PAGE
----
London Calling! (Part I)


black British taxi in front of two double-decker buses

Last week our CEO, John Tocci attended and spoke at the London BIM Conference hosted by Autodesk, Inc.

Here is his first-person account of the trip (to be presented in three parts):


“We arrived in London on Wednesday, September 29th around 8 PM, and were greeted by the classic British weather: rain, fog, and chilly temperatures.  But London kept the lights on for us as we took a traditional black taxi ride from Saint Pancras Station to our hotel, only to find out that they were having gas problems and there wasn’t any hot water, oh well.  I had spent most of the 6-hour flight from Boston working on my PowerPoint for the conference the next day and when we got to the hotel I resumed working on it for another 4 hours until I got it mostly together and narrowed it down.  By this time it was 12:30 PM and the bar and café would be shutting down by 1 AM so Lila [John Tocci’s lovely wife of  35 years] and I headed downstairs for a drink and a sandwich.  I had to meet the ADSK staff at the facility at 7 am to walk through logistics for my presentation and the morning breakfast meeting.

The plan was to speak three times: once at a CEO breakfast meeting with leaders of several leading UK construction companies, architectural firms, and a few owners; once at the morning presentation, and lastly at the afternoon presentation.  The breakfast meeting was about 25 people. This was a good group – several leading architects who asked probing questions and construction firms of excellent caliber. I was introduced and asked to talk about the impact of BIM on our business and the story of BIM in the US.  Rather than stand up to make a formal presentation I asked to remain seated at the center of the long breakfast table so we could have a discussion rather than a speech.  Folks responded well and it allowed interruption with questions and good fellowship around the issues.  Phil Bernstein, V.P. at Autodesk sat to my left and was very helpful (as always) in supporting the message and adding practical anecdotes of our experiences on the Autodesk Trapelo Road Project and elsewhere.   I shared our travels from lonely to social to intimate BIM and people responded with both interest and challenging questions regarding ROI, liability issues, and cost questions.  I gave folks real metrics and it seemed like the first time they had ever heard hard numbers on the cost to convert 2D docs (several actively taking notes at that point) and other benefit statistics.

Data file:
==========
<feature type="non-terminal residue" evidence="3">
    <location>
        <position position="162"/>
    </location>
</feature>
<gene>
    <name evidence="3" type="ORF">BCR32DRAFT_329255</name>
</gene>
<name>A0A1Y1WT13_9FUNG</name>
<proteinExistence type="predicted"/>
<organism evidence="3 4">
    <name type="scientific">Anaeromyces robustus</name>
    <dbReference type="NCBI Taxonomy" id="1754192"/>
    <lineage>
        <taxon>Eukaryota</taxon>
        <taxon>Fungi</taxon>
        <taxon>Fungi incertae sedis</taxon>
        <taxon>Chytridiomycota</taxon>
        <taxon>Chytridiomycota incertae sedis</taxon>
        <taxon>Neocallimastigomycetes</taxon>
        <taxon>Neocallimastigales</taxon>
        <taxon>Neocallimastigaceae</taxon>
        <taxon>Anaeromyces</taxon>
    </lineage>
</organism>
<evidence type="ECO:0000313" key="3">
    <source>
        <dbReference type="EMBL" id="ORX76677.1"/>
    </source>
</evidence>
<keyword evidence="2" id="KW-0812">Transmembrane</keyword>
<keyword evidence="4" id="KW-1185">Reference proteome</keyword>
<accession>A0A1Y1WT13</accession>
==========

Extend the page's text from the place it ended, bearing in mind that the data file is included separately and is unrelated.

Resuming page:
The discussion was robust and active until we ran out of time.  It’s always best to leave before you’re outta of gas eh?  We were hustled out of the breakfast meeting room into the main hall.  This conference was originally expected to attract 150 attendees.  As responses came in they planned for 250.  By Monday they had 400 and started a waiting list with over 50 people.  Obviously, the UK is starting to understand the importance of this topic as it gains deep traction in the US.”

To be continued…